## Thursday, September 22, 2016

### Hamiltonian Monte Carlo Acceleration Using Surrogate Functions with Random Bases

We just had a meetup on Stan where Eric mentioned Michael Betancourt's video presentation on Hamiltonian Monte Carlo (see below) and I note the Random Features expansion can speed some of these computations:

Hamiltonian Monte Carlo Acceleration Using Surrogate Functions with Random Bases by Cheng Zhang, Babak Shahbaba, Hongkai Zhao

For big data analysis, high computational cost for Bayesian methods often limits their applications in practice. In recent years, there have been many attempts to improve computational efficiency of Bayesian inference. Here we propose an efficient and scalable computational technique for a state-of-the-art Markov Chain Monte Carlo (MCMC) methods, namely, Hamiltonian Monte Carlo (HMC). The key idea is to explore and exploit the structure and regularity in parameter space for the underlying probabilistic model to construct an effective approximation of its geometric properties. To this end, we build a surrogate function to approximate the target distribution using properly chosen random bases and an efficient optimization process. The resulting method provides a flexible, scalable, and efficient sampling algorithm, which converges to the correct target distribution. We show that by choosing the basis functions and optimization process differently, our method can be related to other approaches for the construction of surrogate functions such as generalized additive models or Gaussian process models. Experiments based on simulated and real data show that our approach leads to substantially more efficient sampling algorithms compared to existing state-of-the art methods.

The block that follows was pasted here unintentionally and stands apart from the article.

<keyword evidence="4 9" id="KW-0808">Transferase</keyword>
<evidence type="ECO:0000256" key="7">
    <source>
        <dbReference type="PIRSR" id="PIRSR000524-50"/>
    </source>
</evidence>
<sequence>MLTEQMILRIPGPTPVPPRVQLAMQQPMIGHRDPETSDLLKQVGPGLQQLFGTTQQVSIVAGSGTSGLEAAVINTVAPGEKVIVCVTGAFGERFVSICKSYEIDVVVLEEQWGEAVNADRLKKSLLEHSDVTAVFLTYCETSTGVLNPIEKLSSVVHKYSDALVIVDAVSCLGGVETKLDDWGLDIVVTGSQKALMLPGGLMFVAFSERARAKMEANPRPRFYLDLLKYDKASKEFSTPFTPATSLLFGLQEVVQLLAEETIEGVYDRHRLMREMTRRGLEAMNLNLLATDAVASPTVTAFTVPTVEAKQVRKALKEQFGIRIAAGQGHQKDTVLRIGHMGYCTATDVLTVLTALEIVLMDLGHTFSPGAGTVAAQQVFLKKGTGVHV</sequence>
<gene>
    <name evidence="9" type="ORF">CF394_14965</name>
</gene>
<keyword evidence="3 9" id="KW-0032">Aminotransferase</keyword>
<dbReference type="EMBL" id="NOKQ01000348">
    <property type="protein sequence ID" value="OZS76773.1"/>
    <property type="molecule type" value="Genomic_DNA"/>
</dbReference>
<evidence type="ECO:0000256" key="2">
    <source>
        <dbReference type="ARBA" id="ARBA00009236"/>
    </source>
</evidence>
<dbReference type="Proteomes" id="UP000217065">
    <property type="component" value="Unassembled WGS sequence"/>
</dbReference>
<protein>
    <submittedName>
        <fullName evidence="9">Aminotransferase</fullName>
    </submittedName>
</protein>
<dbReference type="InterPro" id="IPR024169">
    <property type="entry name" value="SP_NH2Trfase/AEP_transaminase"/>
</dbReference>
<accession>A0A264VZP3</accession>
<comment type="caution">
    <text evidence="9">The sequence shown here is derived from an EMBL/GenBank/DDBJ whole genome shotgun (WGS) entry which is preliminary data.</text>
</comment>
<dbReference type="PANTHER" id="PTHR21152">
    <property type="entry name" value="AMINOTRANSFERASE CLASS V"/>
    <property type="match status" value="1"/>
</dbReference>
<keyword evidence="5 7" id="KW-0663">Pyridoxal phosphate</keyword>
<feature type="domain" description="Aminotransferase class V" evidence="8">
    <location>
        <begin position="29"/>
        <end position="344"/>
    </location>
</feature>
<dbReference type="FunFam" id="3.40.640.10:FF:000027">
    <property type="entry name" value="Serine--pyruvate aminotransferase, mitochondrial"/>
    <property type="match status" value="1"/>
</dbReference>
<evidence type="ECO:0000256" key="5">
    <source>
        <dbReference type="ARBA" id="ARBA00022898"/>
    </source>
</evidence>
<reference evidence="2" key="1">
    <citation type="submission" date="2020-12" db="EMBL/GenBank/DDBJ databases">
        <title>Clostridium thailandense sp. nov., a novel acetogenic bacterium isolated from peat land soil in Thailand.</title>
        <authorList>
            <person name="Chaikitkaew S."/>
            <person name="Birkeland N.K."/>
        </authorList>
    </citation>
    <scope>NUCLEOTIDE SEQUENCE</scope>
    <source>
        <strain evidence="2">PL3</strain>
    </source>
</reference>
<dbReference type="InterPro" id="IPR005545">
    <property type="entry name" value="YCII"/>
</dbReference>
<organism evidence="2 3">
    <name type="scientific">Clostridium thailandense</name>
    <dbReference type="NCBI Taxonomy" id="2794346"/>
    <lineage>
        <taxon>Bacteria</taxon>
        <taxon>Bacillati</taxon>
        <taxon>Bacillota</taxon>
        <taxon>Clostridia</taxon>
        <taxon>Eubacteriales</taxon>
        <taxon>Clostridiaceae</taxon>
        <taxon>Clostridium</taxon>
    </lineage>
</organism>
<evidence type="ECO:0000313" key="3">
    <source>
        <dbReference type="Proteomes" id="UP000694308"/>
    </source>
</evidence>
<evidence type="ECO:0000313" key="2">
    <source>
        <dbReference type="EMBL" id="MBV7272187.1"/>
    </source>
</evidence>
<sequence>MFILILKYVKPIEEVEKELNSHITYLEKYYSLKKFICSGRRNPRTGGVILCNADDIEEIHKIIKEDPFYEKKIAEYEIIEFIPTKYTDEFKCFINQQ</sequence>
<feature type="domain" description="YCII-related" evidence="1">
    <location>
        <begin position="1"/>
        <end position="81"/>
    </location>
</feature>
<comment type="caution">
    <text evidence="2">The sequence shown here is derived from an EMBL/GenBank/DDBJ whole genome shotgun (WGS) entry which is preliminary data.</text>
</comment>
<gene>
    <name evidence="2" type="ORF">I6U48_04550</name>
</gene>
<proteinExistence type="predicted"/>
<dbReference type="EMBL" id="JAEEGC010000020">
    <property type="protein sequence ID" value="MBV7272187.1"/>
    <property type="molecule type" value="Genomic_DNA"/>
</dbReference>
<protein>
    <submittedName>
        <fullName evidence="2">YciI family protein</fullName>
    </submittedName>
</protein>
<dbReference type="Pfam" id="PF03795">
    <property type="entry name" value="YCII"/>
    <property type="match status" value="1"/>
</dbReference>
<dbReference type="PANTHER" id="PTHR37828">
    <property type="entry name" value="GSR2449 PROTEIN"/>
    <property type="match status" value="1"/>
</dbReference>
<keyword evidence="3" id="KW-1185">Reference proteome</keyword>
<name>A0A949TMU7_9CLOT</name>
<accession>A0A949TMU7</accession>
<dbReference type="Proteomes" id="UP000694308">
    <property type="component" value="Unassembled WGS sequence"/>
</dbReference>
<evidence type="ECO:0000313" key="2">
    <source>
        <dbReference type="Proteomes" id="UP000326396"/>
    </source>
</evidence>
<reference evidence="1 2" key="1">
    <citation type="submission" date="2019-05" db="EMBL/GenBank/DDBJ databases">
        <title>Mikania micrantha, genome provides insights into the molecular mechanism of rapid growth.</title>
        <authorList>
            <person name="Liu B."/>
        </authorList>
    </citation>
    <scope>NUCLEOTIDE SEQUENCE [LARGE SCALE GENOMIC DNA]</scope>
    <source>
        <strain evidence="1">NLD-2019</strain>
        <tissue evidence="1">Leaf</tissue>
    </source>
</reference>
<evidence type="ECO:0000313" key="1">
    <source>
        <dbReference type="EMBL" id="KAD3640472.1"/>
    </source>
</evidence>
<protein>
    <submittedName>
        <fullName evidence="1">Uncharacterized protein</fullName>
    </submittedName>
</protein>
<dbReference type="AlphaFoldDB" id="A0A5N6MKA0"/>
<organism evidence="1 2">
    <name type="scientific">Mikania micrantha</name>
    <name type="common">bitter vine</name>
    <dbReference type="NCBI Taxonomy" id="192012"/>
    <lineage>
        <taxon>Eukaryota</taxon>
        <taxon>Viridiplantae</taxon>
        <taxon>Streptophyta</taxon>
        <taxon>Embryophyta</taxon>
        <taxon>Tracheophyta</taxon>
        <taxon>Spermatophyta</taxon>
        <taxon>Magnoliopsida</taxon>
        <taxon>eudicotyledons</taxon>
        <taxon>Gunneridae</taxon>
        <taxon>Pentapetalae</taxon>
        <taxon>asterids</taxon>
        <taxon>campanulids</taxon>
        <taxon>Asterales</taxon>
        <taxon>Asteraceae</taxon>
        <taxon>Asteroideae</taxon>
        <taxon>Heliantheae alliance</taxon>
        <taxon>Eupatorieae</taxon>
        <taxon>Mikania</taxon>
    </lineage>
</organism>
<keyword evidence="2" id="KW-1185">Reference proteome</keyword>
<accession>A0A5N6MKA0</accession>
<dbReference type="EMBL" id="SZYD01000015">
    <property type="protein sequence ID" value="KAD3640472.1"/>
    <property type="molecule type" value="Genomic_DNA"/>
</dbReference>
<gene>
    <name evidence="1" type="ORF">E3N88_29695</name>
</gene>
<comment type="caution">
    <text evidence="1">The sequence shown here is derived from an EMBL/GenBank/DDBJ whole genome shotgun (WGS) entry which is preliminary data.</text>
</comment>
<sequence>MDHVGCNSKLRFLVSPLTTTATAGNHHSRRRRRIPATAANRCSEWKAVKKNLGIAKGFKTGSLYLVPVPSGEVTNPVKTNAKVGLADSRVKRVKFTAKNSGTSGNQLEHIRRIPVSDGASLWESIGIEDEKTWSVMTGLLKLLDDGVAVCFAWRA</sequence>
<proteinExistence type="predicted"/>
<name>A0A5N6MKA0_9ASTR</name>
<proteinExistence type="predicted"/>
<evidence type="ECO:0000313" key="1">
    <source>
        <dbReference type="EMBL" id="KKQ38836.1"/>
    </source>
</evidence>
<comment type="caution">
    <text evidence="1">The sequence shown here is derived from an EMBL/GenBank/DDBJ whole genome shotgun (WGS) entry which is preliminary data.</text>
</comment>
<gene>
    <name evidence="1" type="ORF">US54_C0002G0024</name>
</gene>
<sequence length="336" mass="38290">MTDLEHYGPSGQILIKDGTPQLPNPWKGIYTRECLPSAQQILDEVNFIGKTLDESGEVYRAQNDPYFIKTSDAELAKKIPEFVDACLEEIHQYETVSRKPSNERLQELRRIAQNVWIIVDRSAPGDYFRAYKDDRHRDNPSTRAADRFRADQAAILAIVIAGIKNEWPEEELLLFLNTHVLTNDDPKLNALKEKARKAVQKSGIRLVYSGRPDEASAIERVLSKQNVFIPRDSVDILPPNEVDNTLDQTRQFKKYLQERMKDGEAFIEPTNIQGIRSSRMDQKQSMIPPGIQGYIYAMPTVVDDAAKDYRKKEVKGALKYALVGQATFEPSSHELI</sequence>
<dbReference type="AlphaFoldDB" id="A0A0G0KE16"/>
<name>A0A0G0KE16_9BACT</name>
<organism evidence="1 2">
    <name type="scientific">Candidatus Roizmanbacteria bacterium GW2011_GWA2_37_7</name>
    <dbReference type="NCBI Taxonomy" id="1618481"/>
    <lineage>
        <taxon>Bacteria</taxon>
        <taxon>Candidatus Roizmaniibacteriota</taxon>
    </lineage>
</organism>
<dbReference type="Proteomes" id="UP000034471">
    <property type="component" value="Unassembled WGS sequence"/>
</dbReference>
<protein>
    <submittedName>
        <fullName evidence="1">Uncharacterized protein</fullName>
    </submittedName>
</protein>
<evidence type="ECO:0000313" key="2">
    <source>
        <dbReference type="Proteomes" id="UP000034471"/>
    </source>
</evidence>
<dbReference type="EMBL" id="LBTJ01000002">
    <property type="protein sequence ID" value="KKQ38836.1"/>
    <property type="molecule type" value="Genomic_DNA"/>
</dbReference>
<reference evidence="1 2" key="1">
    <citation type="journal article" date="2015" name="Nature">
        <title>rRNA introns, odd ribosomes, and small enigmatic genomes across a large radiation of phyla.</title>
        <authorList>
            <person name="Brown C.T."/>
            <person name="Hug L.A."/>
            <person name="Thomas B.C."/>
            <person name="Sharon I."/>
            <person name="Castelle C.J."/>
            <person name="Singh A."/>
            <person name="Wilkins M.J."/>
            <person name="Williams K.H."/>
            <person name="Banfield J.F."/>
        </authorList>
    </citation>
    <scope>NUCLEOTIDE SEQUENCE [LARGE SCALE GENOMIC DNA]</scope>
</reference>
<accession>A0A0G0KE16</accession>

The Geometric Foundations of Hamiltonian Monte Carlo
M. J. Betancourt, Simon Byrne, Samuel Livingstone, Mark Girolami

Although Hamiltonian Monte Carlo has proven an empirical success, the lack of a rigorous theoretical understanding of the algorithm has in many ways impeded both principled developments of the method and use of the algorithm in practice. In this paper we develop the formal foundations of the algorithm through the construction of measures on smooth manifolds, and demonstrate how the theory naturally identifies efficient implementations and motivates promising generalizations.

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